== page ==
Two of President Donald Trump’s most controversial judicial nominees might not make it to the bench after all.
On Tuesday, Senate Judiciary Committee Chairman Chuck Grassley told CNN that he had encouraged Trump to withdraw the nominations of Brett Talley and Jeff Mateer. “I’ve advised the White House they ought to reconsider,” Grassley said of Talley and Mateer, whom Trump nominated to district courts in Alabama and Texas respectively. “I would advise the White House not to proceed.” (Update, 7:00 p.m.: On Tuesday evening, BuzzFeed reported that Talley has offered to withdraw his nomination.)
Grassley’s unusual move puts both nominations in grave jeopardy, and it may reflect a growing skepticism among Republicans toward Trump’s most outlandish judicial nominees. It does not, however, appear to signal broader GOP opposition to the administration’s choices for the federal bench. Shortly after Grassley disclaimed Talley and Mateer, Senate Republicans approved the appointment of Leonard Grasz, an unqualified and temperamental abortion foe, to the 8th U.S. Circuit Court of Appeals
Many Democrats, and at least one Senate Republican, have questioned both Talley and Mateer’s fitness for the bench. Talley is just 36 years old and has extremely limited legal experience. On his Senate questionnaire, he failed to disclose that he is married to Ann Donaldson, the chief of staff to the White House counsel—a likely conflict of interest. As BuzzFeed reported, he also declined to disclose message board posts that he appeared to have written under the name BamainBoston on a sports website, TideFans.com. These posts included a defense of “the first KKK” and repudiation of Roe v. Wade. BamainBoston also proposed a solution to the botched execution of death row inmates, arguing that the government should “just shoot them.” And he wrote of mass shootings: “My solution would be to stop being a society of pansies and man up.”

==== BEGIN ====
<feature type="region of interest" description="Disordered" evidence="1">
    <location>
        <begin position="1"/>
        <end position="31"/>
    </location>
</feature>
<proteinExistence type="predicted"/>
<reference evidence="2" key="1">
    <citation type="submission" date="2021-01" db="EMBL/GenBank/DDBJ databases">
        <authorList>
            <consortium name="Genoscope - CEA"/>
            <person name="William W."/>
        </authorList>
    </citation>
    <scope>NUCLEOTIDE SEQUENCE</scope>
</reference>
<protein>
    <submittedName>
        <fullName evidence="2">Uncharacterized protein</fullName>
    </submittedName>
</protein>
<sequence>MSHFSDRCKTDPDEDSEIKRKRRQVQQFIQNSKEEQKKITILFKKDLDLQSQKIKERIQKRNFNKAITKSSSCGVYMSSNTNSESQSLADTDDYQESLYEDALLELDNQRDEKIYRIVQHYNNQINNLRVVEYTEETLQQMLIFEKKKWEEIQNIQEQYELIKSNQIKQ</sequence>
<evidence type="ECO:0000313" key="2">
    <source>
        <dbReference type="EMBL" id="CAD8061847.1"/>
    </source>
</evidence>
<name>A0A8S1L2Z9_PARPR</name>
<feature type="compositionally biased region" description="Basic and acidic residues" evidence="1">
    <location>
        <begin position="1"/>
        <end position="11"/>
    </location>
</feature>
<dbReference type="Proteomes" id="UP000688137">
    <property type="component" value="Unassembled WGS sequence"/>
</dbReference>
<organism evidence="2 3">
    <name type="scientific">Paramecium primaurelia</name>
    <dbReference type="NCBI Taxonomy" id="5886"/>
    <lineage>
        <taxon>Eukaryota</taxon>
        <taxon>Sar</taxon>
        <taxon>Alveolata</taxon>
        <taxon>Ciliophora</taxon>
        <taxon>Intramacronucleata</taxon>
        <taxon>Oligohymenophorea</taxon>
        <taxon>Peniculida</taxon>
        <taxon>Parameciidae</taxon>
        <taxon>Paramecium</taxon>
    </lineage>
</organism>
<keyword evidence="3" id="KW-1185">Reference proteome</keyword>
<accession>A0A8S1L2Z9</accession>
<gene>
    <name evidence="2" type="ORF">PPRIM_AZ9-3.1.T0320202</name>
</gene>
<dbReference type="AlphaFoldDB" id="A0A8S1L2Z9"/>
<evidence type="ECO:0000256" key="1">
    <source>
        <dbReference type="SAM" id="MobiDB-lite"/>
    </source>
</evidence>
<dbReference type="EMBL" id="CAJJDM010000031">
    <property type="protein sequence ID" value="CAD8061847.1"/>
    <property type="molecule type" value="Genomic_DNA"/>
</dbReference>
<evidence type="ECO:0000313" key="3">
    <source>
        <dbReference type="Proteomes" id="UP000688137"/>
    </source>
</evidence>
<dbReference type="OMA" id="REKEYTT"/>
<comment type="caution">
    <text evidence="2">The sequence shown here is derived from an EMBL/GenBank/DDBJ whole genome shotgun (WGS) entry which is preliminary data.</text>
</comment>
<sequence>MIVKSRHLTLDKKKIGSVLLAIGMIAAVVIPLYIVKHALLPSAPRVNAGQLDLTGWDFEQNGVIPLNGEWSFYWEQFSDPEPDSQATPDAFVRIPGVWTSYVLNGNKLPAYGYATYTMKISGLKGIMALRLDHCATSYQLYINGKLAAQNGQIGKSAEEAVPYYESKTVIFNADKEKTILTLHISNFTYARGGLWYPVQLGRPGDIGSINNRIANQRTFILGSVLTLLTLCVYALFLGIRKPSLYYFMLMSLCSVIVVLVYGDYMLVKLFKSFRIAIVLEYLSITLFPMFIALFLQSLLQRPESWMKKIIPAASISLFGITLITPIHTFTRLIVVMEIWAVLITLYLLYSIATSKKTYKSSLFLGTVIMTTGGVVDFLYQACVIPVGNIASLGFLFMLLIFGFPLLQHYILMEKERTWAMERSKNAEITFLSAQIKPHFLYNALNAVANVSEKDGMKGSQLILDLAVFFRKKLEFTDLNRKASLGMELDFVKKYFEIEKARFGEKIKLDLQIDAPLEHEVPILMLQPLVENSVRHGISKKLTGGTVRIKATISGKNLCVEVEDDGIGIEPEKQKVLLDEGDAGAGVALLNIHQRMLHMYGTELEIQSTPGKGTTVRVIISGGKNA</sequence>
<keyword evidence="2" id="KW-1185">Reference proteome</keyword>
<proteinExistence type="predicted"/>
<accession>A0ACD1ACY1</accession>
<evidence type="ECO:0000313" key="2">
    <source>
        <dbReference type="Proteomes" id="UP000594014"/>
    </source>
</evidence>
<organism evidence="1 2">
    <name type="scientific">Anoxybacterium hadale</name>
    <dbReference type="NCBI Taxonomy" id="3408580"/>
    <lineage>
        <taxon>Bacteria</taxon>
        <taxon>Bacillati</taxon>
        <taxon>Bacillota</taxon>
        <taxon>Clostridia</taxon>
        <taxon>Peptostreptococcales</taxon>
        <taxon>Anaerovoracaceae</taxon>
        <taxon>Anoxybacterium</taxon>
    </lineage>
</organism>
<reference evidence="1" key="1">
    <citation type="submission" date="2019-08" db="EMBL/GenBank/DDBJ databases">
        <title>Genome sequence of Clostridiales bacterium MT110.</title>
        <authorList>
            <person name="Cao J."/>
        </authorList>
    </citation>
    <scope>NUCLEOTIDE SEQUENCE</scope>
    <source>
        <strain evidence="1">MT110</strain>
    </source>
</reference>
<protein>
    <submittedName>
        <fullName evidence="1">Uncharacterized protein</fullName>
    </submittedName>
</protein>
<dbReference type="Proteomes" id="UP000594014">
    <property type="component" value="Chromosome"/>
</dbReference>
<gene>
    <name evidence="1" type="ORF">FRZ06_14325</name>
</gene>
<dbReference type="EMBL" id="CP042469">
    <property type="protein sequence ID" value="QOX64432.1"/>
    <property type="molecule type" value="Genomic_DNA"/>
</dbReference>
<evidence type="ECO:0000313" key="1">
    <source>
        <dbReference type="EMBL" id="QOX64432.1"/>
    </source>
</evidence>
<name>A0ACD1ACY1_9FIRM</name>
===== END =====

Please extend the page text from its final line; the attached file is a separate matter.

Mateer has claimed that transgender children are part of “Satan’s plan” and supported LGBTQ “conversion therapy,” a discredited practice. He has dismissed same-sex marriage as “debauchery” and argued that marriage equality will lead to federal persecution of pastors. This fall, he supported the Trump administration’s efforts to prevent an undocumented minor from obtaining an abortion.
Thus far, GOP senators have effectively rubber-stamped Trump’s selections, many of whom were chosen by the Federalist Society. In July, Republicans confirmed anti-gay blogger John K. Bush to the 6th U.S. Circuit Court of Appeals with no GOP dissent. And as recently as Nov. 9, the Senate Judiciary Committee’s Republicans unanimously approved Talley, though at that point his voluminous writings had not yet come to light.
In late November, however, Louisiana Republican Sen. John Kennedy broke ranks to vote against Gregory Katsas’ confirmation to the U.S. Court of Appeals for the District of Columbia Circuit.
He became the first Republican to vote against one of Trump’s judicial nominees. After the vote, Kennedy declared that he would vote against Talley “in a heartbeat—twice, if I can.” He added that “the president of the United States is getting some very, very bad advice.” The next day, at a Senate Judiciary Committee hearing, Kennedy obliquely criticized Talley and Mateer, as well as Damien Schiff, another Trump nominee who called Justice Anthony Kennedy a “judicial prostitute.”
By that point, Kennedy had already voted for both Talley and Schiff in committee. But he has since disavowed Talley and may be wavering on Schiff. Now Grassley has joined Kennedy in repudiating Talley and Mateer. It is now unclear whether Talley has majority support in the Senate, or whether his nomination will even come up for a vote. Mateer’s nomination, meanwhile, is probably doomed given the staunch opposition of Grassley, the committee chairman. And while Schiff passed out of committee in July, he has yet to receive a floor vote. Yet the appointment of Leonard Grasz to the 8th Circuit shows that unqualified nominees who hold reactionary views may still receive Republican approval, just as long as they do not proclaim those views too coarsely in public.